27. 27. Two Sides of the Same Coin <ul><li>Given assumptions about the agents, how do we design an allocation mechanism? </li></ul><ul><li>Given an allocation mechanism, how do we design an agent to participate in it? </li></ul>
  28. 28. Game Theory <ul><li>Game theory is a general tool for </li></ul><ul><ul><li>analyzing mechanisms </li></ul></ul><ul><ul><li>synthesizing strategies </li></ul></ul>
  29. 29. Summary <ul><li>The design of trading agents should be informed by economics. </li></ul><ul><li>General Equilibrium is the foundation of modern economic theory. </li></ul><ul><li>Competitive behavior is a simple form of competence. </li></ul><ul><li>But there is much more to the story… </li></ul>
  30. 30. A Game <ul><li>Players </li></ul><ul><li>Actions </li></ul><ul><li>Payoffs </li></ul><ul><li>Information </li></ul><ul><li>Finite game : has finite number of players and finite number of decision alternatives for each player. </li></ul><ul><ul><li>We will consider examples of two-person games. </li></ul></ul><ul><li>Zero-sum game : the sum of players’ payoffs equals zero. </li></ul><ul><li>Two-person-zero-sum games: one player’s loss is the other player’s gain. </li></ul>
  31. 31. Example <ul><li>Players: Red & Blue </li></ul><ul><li>Actions </li></ul><ul><ul><li>Red: join or pass </li></ul></ul><ul><ul><li>Blue: join or pass </li></ul></ul><ul><li>Payoffs </li></ul>Red’s payoffs Blue’s payoffs
  32. 32. Play the Game Red’s payoffs Blue’s payoffs
  33. 33. Normal (Strategic) Form Red’s payoffs Blue’s payoffs “ Prisoners’ Dilemma”
  34. 34. Pareto Efficiency <ul><li>Pareto Efficiency: </li></ul><ul><ul><li>There is no other solution in which </li></ul></ul><ul><ul><ul><li>An agent is strictly better off; </li></ul></ul></ul><ul><ul><ul><li>No agent is worse off. </li></ul></ul></ul>
  35. 35. Pareto Efficiency <ul><li>Pareto Efficiency: </li></ul><ul><ul><li>There is no other solution in which </li></ul></ul><ul><ul><ul><li>An agent is strictly better off; </li></ul></ul></ul><ul><ul><ul><li>No agent is worse off. </li></ul></ul></ul>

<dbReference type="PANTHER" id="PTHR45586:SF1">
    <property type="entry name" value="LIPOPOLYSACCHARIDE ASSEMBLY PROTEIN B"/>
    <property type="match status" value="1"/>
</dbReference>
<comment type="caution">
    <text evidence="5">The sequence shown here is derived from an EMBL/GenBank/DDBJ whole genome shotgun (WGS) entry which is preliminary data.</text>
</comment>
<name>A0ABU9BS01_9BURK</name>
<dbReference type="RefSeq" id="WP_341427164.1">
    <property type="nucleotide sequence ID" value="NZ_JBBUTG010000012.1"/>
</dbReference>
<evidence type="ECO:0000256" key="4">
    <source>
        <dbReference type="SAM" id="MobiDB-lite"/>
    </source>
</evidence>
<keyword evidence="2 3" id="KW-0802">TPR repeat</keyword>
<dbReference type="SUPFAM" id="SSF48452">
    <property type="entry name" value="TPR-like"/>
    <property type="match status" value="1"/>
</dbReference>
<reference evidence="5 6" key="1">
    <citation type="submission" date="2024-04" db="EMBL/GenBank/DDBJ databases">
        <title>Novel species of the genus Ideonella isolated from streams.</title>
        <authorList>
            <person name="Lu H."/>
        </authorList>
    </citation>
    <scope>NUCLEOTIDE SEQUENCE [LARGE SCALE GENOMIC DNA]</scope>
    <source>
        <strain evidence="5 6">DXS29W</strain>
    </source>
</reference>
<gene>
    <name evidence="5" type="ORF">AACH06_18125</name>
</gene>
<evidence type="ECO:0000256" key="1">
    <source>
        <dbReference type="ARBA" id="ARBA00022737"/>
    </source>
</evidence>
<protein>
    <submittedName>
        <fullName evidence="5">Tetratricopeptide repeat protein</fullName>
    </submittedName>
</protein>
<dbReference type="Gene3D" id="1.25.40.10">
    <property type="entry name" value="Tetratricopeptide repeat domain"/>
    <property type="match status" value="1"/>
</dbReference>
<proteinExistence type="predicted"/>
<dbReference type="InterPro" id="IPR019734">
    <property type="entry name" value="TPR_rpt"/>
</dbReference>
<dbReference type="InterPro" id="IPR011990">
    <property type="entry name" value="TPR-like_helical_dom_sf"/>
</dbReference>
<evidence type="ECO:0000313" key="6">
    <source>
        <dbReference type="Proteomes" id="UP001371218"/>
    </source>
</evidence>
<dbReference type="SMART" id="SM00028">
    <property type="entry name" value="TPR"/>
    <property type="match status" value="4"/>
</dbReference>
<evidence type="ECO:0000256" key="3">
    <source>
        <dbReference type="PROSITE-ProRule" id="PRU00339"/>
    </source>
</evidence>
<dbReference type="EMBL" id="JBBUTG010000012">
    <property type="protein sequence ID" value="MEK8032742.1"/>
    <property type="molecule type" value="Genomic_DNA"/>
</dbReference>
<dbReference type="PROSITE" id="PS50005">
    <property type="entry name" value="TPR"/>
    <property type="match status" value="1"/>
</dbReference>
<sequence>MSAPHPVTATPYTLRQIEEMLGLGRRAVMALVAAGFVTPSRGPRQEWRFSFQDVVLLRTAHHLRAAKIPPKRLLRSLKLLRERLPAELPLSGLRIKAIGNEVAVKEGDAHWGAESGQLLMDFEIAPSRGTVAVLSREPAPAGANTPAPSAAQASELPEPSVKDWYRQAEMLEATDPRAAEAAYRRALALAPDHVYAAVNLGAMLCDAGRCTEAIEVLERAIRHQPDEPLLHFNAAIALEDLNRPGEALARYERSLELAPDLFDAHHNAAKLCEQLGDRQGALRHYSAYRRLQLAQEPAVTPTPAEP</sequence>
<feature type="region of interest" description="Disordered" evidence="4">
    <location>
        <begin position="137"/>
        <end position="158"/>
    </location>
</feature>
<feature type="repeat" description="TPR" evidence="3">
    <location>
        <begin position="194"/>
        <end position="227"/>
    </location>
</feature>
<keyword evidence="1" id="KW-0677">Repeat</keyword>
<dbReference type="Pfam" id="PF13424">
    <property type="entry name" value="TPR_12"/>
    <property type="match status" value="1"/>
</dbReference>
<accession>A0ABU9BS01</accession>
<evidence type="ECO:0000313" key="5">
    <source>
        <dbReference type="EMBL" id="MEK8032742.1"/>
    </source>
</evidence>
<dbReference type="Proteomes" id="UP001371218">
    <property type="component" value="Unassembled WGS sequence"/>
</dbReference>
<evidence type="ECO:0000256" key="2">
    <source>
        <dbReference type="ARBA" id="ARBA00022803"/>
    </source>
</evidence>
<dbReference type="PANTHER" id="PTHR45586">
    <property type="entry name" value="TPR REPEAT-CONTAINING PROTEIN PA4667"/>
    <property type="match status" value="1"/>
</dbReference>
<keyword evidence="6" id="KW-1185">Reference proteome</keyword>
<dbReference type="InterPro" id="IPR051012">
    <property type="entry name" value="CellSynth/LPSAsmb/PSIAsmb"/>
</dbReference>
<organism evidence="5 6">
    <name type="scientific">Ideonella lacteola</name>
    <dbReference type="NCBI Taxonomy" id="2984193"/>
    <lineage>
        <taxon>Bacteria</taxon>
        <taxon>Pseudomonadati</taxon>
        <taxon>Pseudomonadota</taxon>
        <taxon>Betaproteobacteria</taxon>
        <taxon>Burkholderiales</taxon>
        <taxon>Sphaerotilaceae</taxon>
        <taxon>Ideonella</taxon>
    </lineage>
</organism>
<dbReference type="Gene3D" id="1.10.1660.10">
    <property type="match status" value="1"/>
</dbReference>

36. 36. Dominant Strategy <ul><li>Dominant Strategy: </li></ul><ul><ul><li>A strategy for which the payoffs are better regardless of the other player’s choice. </li></ul></ul>
  37. 37. Dominant Strategy Equilibrium <ul><li>Dominant Strategy: </li></ul><ul><ul><li>A strategy for which the payoffs are better regardless of the other player’s choice; </li></ul></ul><ul><ul><ul><li>Red plays join; </li></ul></ul></ul><ul><ul><ul><li>Blue plays join. </li></ul></ul></ul>
  38. 38. Iterated Strict Dominance <ul><li>Repeatedly rule out strategies until only one remains </li></ul>
  39. 39. Iterated Strict Dominance <ul><li>Repeatedly rule out strategies until only one remains </li></ul>Dominates
  40. 40. Iterated Strict Dominance <ul><li>Repeatedly rule out strategies until only one remains </li></ul>Dominates
  41. 41. Iterated Strict Dominance <ul><li>Repeatedly rule out strategies until only one remains </li></ul>
  42. 42. Dominant Strategy Evaluation <ul><li>When they exist, they are conclusive (unique). </li></ul><ul><li>Often they don’t exist. </li></ul>
  43. 43. No Dominant Strategy equilibrium. <ul><li>A solution exists if the game is played repeatedly. </li></ul>“ Matching pennies” <ul><li>Dominant strategy equilibrium does not exist for pure strategies. </li></ul><ul><li>Zero-sum game. </li></ul>
  44. 44. Nash Equilibrium <ul><li>An outcome is a Nash equilibrium if each player’s strategy is an optimal response given the other players’ strategies. </li></ul>“ Battle of the Sexes”
  45. 45. Nash Equilibrium <ul><li>An outcome is a Nash equilibrium if each player’s strategy is an optimal response given the other players’ strategies. </li></ul><ul><ul><li>If red plays B , blue should play B . </li></ul></ul><ul><ul><li>If blue plays B , red should play B . </li></ul></ul>
  46. 46. Nash Equilibrium <ul><li>An outcome is a Nash equilibrium if each player’s strategy is an optimal response given the other players’ strategies. </li></ul><ul><ul><li>If red plays F , blue should play F . </li></ul></ul><ul><ul><li>If blue plays F , red should play F . </li></ul></ul>
  47. 47. Strategies <ul><li>Strategy space </li></ul><ul><ul><li>S i = { s i 1 , s i 2 ,… s i n } </li></ul></ul><ul><li>Pure strategy </li></ul><ul><ul><li>A single action, s i j </li></ul></ul><ul><li>Mixed strategy </li></ul><ul><ul><li>A probability distribution over pure strategies </li></ul></ul><ul><ul><li> i = {( p i 1 , s i 1 ), ( p i 2 , s i 2 ),…( p i n , s i n )} where  j p i j = 1 </li></ul></ul><ul><li>Von Neumann’s Discovery: every two-person zero-sum game has a maximin solution, in pure or mixed strategies. </li></ul>